Memories of Madras – Campus jottings

Lodd Govindadas Street, behind Odeon Theatre, evoked my curiosity. As a name or a prefix, Lodd was unusual. Was Lord being misspelt as Lodd? Balasubramaniam of Sunday Observer threw light on this conundrum. Govindadas had a sweet tooth, and he liked laddus the most. Therefore, anyone visiting him bought a packet of laddus without any second thoughts.

Whenever I went to Odeon, I could not help recollecting this anecdote. You could be assured of seeing public figures at Odeon, which screened only English films. C.N. Annadurai loved to watch matinee shows there. For a college student in Madras, weekend entertainment revolved around theatres. I can't count the number of Tamil films I watched with friends at Lakshmi Theatre in Aminjikarai. For those keen on films in English and vernacular languages, there were Minerva, Roxy, Gaiety and Crown. A popular joke among college students was ‘Give proxy in college and go to Roxy.' In those days, film stars enjoyed greater adulation. Hopeful of catching a glimpse of their favourite actors, a multitude of fans waited expectantly at the railway crossing in Kodambakkam.

Hanging out at a café was another pastime. Madras was known for its excellent cafés. However, for the students of Pachaiyappa's College, the temptation to eat out was not great. There were three messes categorised as A, B and C. Together, they offered appetising vegetarian and non-vegetarian food. Dishes in the vegetarian A and B messes were sold at subsidised rates — which made these messes popular and attracted visitors from outside the college.

Being a foodie has been my undoing in many situations. My hope of becoming an NCC cadet was dashed because I succumbed to the aroma of vegetable somas emanating from a mess. The gruelling NCC drill started at 7 a.m. After 30 minutes of the drill, I headed straight to the canteen and tucked into the somas. I was suspended, and never got back into the NCC.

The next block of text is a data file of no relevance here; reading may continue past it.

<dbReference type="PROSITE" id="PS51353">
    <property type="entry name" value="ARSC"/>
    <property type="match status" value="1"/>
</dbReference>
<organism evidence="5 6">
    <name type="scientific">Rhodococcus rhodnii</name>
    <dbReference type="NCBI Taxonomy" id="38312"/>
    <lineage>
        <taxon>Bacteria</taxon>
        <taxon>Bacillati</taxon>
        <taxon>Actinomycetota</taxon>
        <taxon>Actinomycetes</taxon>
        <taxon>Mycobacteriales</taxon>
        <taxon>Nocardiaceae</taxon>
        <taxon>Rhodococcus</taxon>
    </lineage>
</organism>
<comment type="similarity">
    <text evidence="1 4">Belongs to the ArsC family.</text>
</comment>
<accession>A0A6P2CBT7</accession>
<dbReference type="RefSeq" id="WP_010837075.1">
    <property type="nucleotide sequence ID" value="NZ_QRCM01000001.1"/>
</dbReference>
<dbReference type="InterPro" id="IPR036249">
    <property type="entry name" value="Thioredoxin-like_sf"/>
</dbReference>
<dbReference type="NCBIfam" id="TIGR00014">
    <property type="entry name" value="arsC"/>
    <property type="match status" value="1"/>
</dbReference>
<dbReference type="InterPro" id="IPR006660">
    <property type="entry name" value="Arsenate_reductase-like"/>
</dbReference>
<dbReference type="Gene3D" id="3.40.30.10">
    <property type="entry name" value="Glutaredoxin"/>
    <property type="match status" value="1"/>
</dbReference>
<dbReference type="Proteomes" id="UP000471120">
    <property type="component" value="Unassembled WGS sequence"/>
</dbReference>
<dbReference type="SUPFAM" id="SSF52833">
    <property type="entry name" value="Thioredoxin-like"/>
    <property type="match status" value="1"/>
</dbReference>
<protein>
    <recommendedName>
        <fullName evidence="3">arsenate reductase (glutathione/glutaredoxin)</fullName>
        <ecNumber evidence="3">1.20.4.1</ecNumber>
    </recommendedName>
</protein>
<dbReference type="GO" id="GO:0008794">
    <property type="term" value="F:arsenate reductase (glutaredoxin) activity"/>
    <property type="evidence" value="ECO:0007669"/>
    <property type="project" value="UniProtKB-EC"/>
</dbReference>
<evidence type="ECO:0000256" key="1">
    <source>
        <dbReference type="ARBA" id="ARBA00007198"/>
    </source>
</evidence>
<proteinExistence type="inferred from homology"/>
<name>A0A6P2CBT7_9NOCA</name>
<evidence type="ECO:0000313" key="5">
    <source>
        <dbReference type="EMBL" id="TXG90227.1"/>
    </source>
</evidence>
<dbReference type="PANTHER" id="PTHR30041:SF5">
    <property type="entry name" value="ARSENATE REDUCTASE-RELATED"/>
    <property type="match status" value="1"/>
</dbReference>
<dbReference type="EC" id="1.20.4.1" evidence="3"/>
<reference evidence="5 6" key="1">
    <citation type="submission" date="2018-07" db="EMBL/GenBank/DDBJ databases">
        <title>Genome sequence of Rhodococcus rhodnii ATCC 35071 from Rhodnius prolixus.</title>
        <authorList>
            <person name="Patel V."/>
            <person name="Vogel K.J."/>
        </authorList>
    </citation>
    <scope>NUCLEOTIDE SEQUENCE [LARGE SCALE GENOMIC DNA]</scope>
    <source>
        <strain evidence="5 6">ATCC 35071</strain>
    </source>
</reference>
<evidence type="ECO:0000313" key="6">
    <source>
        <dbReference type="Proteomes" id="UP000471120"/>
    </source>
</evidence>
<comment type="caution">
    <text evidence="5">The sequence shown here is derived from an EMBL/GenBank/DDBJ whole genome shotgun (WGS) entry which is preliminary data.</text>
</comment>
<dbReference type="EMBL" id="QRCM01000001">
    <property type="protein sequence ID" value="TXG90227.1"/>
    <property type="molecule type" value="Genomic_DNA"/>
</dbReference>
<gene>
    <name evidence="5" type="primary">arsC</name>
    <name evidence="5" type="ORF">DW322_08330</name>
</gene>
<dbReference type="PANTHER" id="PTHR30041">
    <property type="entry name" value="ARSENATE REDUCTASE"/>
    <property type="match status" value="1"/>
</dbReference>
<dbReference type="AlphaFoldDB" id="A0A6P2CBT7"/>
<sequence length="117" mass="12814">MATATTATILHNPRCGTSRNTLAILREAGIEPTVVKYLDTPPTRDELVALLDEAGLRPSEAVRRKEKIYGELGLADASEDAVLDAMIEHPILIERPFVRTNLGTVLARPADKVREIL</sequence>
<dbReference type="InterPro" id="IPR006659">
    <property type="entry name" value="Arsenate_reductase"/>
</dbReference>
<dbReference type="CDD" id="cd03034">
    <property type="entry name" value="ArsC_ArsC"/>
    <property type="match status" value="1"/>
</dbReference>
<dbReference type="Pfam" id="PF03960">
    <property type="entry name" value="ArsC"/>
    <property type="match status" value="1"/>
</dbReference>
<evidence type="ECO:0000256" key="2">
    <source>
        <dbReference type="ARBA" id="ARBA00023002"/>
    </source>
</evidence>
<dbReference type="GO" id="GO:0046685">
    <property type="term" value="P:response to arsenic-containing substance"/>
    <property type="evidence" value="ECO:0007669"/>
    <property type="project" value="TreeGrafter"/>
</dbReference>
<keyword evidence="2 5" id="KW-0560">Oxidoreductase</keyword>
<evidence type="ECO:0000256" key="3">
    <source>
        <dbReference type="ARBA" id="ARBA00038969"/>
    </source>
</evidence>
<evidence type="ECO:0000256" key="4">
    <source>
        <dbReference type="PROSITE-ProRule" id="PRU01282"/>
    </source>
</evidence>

In Madras, inter-collegiate events generated tremendous interest. I cut a sorry figure during an oratorical competition at Loyola College. The Bertram Hall was so big that I felt stymied. An overwhelming stage-fright took hold of me, and the words got stuck in my throat.

Students of Pachaiyappa's had respect for things that were remotely connected with the college. They looked upon bus no. 24 as their own, because it plied on the route. We mentioned the bus in ‘Pachaiyappa's Bharataam', a villupattu that we composed as a tribute to the college.

I often preferred shank's mare to public transport. It was a joy to walk on the streets of Madras. Open spaces were aplenty. To give an example, nothing but a vast space separated the Santhome church from the Adyar palace. There were not too many vehicles on the road. No auto-rickshaws. Baby Hindustans that could barely accommodate four people served as taxis. Big private cars were rare. And, you knew all the owners of these luxury cars. V.L. Ethiraj travelled by a Chevrolet. When this car passed by the Eithiraj College in the evening, you knew it was 5 p.m. — he was a stickler for punctuality.

I REMEMBER Buhari's is remembered for its non-vegetarian fare. But vegetarians used to flock to this hotel for an one-off dish — vegetable noodles.

BIO Avvai Natarajan Born in 1936, he started his career as a professor, but gained prominence as an ambassador of the Tamil language. Thanks to his felicity with English, the Tamil Nadu Government appointed him the Director of Translations in 1975. Later, as the Secretary of the Department of Tamil Language Development and Culture and Literature and Vice-Chancellor of Tamil University, Thanjavur, he did great work promoted the language. He is association with the Sakthi Group of Companies is long and at present an advisor to the Sakthi group of companies.

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Printable version | Jun 12, 2021 10:53:54 PM |

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